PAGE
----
[S]ome Chinese consumers are also adopting the biggest vice of American consumers: debt. Mesmerized by a banquet of Western-style financial products, some Chinese consumers are juggling multiple credit cards, consumer loans and installment plans to buy an ever-increasing quantity of cars, washing machines and vacations…
James E. Quinn, global president for New York-based Tiffany, said in an interview that Chinese customers are the “fastest-growing segment” of its business. “A lot of American customers have a complete wardrobe of jewelry, passed down from previous generations. That’s not the case in China. Chinese consumers are at the early stage of acquiring a sense of style and appreciation for design in jewelry.”
U.S. companies have been so successful in China because “Chinese consumers have a ‘look up to the rich’ attitude and the United States is the world’s top developed country in their eyes,” said Gao Tao, a consultant for the International Brand Association in Beijing…
Now, having China encourage their own consumption is not necessarily a bad thing for the U.S. economy given that more Chinese demand for consumer goods can mean more U.S. exports to China, at a time when we don’t have much else going for our GDP because we’re (rather startlingly) having a hard time keeping up our own consumer demand. In the immediate run, we’re worried about keeping up our immediate GDP. But the other part of GDP we’re clearly relying on to stay afloat is federal government spending, and the fact is we’re doing a lot of deficit-financed government spending lately–i.e., we’re issuing more Treasury debt. We’re issuing that extra debt and at the same time hoping investors, largely including foreign investors, will keep being willing to scoop it up and hold it for a relatively low price (i.e., interest rate).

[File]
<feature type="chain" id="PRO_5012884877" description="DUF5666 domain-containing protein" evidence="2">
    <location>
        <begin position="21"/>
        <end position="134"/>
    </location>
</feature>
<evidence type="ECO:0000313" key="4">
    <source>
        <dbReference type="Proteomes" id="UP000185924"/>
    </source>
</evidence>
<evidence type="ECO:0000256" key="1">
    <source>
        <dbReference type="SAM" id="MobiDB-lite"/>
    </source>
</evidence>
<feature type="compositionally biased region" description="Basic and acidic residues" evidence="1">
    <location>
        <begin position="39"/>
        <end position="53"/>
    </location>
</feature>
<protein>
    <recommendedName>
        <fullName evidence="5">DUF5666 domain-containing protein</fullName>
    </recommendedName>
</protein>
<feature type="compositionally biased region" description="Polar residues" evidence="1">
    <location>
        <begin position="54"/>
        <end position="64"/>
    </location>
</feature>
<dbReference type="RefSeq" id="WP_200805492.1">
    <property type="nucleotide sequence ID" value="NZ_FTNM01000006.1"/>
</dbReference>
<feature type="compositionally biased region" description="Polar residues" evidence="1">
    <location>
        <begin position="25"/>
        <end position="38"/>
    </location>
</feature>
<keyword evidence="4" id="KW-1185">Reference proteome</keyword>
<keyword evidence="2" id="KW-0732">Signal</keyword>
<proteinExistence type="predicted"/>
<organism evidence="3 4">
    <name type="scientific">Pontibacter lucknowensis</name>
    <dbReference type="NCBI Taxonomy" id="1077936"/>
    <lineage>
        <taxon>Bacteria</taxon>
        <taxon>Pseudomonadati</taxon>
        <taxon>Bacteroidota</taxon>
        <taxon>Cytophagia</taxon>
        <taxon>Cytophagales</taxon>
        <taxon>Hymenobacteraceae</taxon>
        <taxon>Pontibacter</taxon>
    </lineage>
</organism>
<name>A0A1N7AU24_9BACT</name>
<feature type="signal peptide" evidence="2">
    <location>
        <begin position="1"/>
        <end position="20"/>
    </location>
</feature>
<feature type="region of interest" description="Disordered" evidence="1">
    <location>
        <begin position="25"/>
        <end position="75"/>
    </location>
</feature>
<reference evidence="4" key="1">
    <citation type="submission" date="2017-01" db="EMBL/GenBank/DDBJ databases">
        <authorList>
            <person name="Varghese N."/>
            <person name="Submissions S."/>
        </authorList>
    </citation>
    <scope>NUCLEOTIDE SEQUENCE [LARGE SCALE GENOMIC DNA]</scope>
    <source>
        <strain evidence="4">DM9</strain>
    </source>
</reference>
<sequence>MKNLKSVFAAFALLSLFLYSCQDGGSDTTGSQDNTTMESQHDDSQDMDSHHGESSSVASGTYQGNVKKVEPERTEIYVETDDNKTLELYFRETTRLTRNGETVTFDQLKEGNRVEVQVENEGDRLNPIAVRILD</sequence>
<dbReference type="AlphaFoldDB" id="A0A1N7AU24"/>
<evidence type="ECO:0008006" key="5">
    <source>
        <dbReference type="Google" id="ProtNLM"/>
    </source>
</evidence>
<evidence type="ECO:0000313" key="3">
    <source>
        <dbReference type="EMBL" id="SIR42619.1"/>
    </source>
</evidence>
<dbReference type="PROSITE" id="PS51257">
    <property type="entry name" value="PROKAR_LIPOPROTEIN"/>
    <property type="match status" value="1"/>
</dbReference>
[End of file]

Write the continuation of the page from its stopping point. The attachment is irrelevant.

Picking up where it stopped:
So the conflicting economic policy goals the U.S. faces in stimulating short-term consumption versus encouraging longer-run saving actually spread beyond our borders to those other countries we rely on in our global capital and goods transactions as well. What should we be rooting for–for China to become more of a Squanderville, or for China to stay the Thriftsville they’ve been? Seems to me that while it’s clearly in China’s self interest to be consuming more than they’re accustomed to consuming, at least during this (global) economic slowdown, for the U.S. economy’s sake, we’ve got to hope that the Chinese people don’t get too good at consuming. Because Americans will always be some of the best consumers in the world, and American enterprises (private and public) some of the best things in the world to invest in, so “comparative advantage” suggests we’ll always be better off relying on the Chinese not as demanders of American exports, but as suppliers of the capital (the saving) that we can’t seem to (sufficiently) come up with on our own.
Either that, or we’ll have to really get working at trading roles with China and becoming much more like a Thriftsville–at least after we get through this rough spot.